Web accessibility refers to building websites, tools, and technologies that are designed and developed to allow people with disabilities to use them.
Making your site accessible not only benefits those with disabilities, but it also improves overall user experience across different devices and situations. It can increase your market share, manage legal risk, improve access to public sector revenue, and protect your brand. In addition, teams that embrace web accessibility find that by designing with a more diverse group of people in mind, they increase the likelihood of innovation.
This guide will help you improve the experience for everyone who uses your site, future-proof its content, and build a sustainable accessibility practice across your teams. It will also help you identify areas where you may wish to use professional accessibility services and partners.
If web accessibility is new to you, the following concepts will help you on your journey.
The American with Disabilities Act (ADA), defines a person with a disability as a person who has a physical or mental impairment that substantially limits at least one major life activity. Disabilities can be both permanent or temporary/situational.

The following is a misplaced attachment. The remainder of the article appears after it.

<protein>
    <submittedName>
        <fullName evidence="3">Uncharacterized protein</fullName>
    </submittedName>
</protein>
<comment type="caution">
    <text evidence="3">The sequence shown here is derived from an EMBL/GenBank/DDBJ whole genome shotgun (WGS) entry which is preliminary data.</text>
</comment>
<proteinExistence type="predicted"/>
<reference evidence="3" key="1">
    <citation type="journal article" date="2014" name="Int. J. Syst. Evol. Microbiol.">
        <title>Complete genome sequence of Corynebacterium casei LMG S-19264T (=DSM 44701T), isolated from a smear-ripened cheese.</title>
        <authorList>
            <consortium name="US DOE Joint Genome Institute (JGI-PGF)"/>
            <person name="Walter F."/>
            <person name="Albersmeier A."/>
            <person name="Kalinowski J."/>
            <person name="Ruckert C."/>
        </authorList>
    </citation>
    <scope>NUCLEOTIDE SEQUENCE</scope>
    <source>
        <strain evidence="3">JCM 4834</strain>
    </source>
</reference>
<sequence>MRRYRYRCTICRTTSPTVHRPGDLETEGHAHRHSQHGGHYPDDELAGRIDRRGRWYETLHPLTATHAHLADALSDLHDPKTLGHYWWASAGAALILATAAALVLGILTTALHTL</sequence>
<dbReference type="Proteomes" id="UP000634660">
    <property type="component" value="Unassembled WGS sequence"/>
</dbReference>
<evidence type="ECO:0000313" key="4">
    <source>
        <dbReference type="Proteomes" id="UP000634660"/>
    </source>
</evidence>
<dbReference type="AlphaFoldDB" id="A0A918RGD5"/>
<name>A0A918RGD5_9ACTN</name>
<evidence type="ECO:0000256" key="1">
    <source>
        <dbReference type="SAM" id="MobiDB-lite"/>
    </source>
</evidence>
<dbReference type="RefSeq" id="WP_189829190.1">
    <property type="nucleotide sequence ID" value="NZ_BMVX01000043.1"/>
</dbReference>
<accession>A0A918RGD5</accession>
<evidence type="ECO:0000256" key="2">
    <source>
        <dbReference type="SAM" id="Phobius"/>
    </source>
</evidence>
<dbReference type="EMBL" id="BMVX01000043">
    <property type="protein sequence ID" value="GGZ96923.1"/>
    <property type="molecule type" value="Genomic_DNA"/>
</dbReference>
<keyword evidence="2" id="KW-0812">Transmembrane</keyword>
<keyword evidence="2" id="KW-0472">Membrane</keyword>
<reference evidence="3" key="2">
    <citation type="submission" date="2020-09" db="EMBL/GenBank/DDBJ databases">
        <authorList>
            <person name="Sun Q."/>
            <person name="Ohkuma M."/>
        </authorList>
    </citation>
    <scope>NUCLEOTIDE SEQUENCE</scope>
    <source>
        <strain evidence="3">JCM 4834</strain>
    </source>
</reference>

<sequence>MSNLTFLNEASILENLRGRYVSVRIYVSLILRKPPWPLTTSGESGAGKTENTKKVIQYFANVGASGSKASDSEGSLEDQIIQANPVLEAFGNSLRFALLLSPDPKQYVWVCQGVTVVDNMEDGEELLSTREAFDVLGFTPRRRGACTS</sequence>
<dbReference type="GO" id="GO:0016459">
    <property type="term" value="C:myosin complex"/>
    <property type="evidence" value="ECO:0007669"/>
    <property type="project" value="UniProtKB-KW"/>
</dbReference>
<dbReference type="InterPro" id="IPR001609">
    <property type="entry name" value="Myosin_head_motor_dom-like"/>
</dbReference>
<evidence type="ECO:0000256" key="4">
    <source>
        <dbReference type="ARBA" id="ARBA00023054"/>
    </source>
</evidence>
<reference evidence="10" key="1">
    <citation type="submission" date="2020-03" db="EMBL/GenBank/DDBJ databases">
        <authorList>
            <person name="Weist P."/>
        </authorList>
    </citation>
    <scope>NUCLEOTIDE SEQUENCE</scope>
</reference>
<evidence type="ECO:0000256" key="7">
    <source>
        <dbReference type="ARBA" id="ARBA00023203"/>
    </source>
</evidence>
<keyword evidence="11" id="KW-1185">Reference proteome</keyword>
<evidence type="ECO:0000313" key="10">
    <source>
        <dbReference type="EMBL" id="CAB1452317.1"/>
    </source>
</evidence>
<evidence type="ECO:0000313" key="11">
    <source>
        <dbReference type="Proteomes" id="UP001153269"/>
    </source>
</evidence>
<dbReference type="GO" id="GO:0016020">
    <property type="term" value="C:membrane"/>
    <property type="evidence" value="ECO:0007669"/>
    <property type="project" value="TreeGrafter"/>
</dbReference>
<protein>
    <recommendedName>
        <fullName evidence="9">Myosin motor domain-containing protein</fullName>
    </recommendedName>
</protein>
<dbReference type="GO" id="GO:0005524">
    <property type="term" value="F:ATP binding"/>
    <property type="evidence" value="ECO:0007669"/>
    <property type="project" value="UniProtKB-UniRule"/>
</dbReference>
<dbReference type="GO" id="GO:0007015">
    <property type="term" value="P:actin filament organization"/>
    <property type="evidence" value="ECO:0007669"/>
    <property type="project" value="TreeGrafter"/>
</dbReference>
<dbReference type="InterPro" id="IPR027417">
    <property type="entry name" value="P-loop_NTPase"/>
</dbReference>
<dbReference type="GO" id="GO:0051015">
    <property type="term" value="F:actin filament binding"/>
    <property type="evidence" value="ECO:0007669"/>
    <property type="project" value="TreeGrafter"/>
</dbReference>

Disabilities can be divided into the following categories:
- Visual: color blindness, low vision, blindness
- Cognitive, learning, and neurological: autism spectrum disorder, mental health, perceptual disabilities
- Auditory: hard of hearing, deafness
- Physical: amputation, paralysis, repetitive stress injury
- Speech: muteness, stuttering
This is by no means an exhaustive list. You can find more details on each entry in this article by Yale University.
The World Wide Web Consortium's (W3C) Web Content Accessibility Guidelines (WCAG) are an internationally accepted standard for website accessibility. WCAG documents provide detailed explanations and examples on how to make web content more accessible to people with disabilities. The current standard and drafts can be found in the WCAG 2 Overview.
The WCAG principles that structure accessibility guidelines aim for information and user interface components to be Perceivable, Operable, Understandable, and Robust (POUR). For each guideline, there are testable success criteria at three levels:
- A (essential)
- AA (ideal)
- AAA (high-level support)
Inclusive Design is a methodology that considers the full range of human diversity, with respect to ability, language, culture, and more. Its intent is to create products whose experiences serve as many people as possible, including those with disabilities.
a11y stands for "accessibility". Use of this term on the internet helps to identify content related specifically to digital accessibility.